This way it's just bent right around center line of the body. If you want something a little more elegant, you might want to increase the segments to create more of a bow to this object. I'll increase something like maybe 20, that's round enough. Now we get a more fanciful, cylindrical, bowing to the layer. Not entirely realistic, but it's pretty for the sake of this graphical scene. Next is setting up an animation of that bow. Well, I just need to pick a couple of keyframe values. I'll go back to the start my composition, and say, maybe the maximum upward bow is, well, let's call it -50%. And of course I need to remember to enable key framing for this parameter.
Let's say I want this butterfly to flap its swings one full cycle every second. So I want to go half way into my cycle, 15 frames in, and set the Curvature to the other extreme, plus 50%. Now that I have two keyframes, I can copy them, Command+C or Ctrl+C, go to 1 second and paste a repeating cycle. And I can keep doing that to save having to manually keyframe every frame of movement here. I'll go down to 4 just to have the last frame in this cycle.
I'll press 0 to get a quick RAM preview. [Video] And I do have my flapping motion going on up here, but it has a really hard bounce at the bottom and top of those movements. Well, the way to smooth that out is play around with the keyframe interpolation. One very easy method is just to hold Command on Mac, Control on Windows, click on a selected keyframe, and all of the selected keyframes will change to the Auto Bezier Interpolation. Indeed I can go into the Graph editor and show you this slight rounding.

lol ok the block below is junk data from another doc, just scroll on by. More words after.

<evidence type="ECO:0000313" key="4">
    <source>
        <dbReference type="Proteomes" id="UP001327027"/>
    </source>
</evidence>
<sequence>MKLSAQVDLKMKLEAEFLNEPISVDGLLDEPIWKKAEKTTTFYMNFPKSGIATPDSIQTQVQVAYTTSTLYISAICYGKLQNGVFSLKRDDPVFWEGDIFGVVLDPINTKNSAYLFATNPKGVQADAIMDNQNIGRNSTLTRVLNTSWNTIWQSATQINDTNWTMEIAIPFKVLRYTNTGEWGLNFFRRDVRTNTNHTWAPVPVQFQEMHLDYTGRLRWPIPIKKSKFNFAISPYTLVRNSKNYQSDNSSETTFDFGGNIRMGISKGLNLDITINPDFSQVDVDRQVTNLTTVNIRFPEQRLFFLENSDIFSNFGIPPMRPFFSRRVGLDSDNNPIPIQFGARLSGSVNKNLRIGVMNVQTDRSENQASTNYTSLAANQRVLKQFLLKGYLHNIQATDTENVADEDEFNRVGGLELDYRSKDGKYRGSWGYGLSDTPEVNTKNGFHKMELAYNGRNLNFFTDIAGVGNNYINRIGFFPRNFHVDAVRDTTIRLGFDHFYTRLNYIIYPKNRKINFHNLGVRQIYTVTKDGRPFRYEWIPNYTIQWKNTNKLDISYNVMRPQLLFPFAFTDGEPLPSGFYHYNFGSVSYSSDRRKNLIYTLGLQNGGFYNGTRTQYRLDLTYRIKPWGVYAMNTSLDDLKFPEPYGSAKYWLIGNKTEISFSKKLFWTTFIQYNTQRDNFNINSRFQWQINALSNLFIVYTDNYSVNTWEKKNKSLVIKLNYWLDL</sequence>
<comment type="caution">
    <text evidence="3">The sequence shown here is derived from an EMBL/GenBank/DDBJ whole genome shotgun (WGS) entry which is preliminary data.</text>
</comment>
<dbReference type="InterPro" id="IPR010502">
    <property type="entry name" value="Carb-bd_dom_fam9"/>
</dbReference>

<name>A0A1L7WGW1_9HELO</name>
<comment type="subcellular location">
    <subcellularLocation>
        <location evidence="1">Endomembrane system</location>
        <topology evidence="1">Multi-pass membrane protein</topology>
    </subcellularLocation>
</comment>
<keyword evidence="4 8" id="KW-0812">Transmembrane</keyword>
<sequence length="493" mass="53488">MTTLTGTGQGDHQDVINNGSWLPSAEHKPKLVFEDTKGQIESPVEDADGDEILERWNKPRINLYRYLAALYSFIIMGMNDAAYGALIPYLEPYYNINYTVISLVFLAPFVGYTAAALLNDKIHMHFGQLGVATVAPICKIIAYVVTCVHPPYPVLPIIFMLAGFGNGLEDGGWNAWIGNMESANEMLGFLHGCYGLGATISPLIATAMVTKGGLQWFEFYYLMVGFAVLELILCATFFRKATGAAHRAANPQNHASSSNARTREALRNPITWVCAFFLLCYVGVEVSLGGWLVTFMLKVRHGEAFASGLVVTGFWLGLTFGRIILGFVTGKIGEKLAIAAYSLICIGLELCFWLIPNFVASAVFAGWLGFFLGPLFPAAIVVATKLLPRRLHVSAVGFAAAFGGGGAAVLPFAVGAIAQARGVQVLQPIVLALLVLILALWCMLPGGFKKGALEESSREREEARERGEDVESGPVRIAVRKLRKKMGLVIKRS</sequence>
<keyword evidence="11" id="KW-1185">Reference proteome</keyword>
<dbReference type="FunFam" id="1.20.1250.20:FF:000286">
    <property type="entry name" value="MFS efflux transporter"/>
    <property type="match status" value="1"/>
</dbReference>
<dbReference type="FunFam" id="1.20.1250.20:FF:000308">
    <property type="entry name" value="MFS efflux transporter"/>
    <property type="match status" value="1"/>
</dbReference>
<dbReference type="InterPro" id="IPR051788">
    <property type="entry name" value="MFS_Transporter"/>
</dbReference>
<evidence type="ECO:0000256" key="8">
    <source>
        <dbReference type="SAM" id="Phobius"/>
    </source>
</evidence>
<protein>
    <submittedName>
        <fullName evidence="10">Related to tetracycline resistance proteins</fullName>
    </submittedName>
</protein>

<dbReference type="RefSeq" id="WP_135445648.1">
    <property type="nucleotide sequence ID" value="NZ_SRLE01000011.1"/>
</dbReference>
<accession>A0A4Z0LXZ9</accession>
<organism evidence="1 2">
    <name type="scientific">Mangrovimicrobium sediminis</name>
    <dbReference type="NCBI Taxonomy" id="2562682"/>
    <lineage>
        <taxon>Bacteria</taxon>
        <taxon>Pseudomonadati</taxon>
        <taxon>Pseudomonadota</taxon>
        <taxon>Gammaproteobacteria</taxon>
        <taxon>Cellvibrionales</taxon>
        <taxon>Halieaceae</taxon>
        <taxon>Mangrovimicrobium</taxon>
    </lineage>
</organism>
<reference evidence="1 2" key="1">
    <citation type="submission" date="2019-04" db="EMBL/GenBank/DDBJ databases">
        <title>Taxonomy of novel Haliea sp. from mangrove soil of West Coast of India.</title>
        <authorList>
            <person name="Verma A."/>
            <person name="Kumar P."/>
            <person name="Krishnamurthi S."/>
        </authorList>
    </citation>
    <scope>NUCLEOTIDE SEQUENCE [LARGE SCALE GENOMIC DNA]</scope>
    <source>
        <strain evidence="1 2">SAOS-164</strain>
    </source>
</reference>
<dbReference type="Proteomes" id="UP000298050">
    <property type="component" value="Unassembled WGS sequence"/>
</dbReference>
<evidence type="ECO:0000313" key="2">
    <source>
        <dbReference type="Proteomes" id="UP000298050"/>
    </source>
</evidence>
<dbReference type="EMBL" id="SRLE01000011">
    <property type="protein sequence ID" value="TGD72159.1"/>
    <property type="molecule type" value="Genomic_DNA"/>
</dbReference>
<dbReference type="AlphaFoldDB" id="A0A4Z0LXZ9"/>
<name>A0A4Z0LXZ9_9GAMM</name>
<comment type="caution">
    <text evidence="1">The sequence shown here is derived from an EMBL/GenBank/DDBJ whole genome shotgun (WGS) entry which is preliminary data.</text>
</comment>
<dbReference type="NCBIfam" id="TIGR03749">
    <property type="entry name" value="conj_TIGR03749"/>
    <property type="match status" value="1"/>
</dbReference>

Then I go to linear, go back to Graph Editor, that's a straight up and down bounce. Select my Curvature keyframes, select Auto Bezier, and there is my slight rounding. And I'll RAM preview that. [Video] Take a moment here to calculate. [Video] And that's a bit better, bit more naturalistic. I could go even further and convert those into Easy Ease key frames, which will create a very rounded movement or will actually pause at the two extremes of the movement, because Easy Ease keyframes always come to a velocity of 0 at the key frame.
[Video] Let's go with that. Okay, now that we've got the butterfly flapping its wings, we need to make it fly across the scene. That's simple enough. I'll hold Shift+P to add position to the parameters I can see, press Home, to go back to the beginning. Enable keyframing for position. Scrub the X-dimension, so that it goes off screen to the left, gets us just off screen there, press End to get my last keyframe, and scrub it so it's off screen to the right.